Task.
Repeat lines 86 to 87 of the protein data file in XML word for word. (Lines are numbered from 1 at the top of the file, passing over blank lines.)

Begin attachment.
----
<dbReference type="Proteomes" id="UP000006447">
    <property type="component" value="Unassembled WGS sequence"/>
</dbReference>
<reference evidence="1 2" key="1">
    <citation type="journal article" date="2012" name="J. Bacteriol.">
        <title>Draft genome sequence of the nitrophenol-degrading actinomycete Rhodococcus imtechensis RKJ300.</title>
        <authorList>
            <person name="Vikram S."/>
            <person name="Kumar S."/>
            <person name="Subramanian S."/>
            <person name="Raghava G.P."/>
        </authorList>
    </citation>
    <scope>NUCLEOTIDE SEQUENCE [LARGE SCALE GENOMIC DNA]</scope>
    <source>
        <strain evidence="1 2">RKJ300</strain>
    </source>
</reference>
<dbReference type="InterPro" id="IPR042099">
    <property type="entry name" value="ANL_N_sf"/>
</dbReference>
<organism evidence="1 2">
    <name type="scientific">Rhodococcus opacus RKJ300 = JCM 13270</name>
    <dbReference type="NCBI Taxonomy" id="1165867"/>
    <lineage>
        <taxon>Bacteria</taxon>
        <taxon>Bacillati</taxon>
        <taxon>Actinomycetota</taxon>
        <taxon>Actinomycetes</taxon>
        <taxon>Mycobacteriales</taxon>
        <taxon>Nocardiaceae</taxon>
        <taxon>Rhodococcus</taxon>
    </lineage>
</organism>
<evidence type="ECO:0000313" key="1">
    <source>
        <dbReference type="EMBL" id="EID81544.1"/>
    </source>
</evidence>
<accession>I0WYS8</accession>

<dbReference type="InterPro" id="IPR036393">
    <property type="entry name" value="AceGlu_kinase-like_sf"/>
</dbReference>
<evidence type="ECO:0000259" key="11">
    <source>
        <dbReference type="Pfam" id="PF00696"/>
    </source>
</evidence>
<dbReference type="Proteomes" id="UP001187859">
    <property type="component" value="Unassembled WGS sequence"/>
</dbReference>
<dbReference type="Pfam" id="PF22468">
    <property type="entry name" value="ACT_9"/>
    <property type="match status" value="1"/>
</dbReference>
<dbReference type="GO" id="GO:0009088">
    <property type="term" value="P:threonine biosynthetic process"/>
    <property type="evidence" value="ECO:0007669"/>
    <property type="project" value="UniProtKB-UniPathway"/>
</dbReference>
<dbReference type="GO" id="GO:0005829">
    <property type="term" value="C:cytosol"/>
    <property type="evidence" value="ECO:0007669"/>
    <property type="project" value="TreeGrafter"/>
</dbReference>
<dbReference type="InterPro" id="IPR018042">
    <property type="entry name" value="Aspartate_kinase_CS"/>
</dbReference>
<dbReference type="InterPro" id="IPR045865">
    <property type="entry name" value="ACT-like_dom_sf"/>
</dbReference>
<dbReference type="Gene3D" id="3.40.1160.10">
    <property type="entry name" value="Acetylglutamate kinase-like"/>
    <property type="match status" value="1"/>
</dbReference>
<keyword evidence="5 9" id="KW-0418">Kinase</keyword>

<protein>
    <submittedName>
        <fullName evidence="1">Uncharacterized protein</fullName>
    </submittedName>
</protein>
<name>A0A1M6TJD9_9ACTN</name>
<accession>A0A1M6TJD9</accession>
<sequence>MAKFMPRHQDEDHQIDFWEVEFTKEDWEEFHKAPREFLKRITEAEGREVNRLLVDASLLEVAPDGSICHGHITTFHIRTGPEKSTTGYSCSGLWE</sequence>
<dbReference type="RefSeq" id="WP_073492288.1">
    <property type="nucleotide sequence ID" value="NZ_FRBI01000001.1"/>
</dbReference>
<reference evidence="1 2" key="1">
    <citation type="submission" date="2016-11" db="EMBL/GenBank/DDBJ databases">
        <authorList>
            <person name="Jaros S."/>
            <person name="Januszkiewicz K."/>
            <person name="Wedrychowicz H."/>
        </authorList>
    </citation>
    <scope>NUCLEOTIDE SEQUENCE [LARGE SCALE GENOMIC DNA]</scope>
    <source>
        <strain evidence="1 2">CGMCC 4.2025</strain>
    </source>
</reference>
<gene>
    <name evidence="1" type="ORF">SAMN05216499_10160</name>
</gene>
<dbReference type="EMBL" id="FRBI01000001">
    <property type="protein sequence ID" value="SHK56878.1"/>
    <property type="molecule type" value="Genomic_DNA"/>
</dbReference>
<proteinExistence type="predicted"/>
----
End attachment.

    <property type="nucleotide sequence ID" value="NZ_FRBI01000001.1"/>
</dbReference>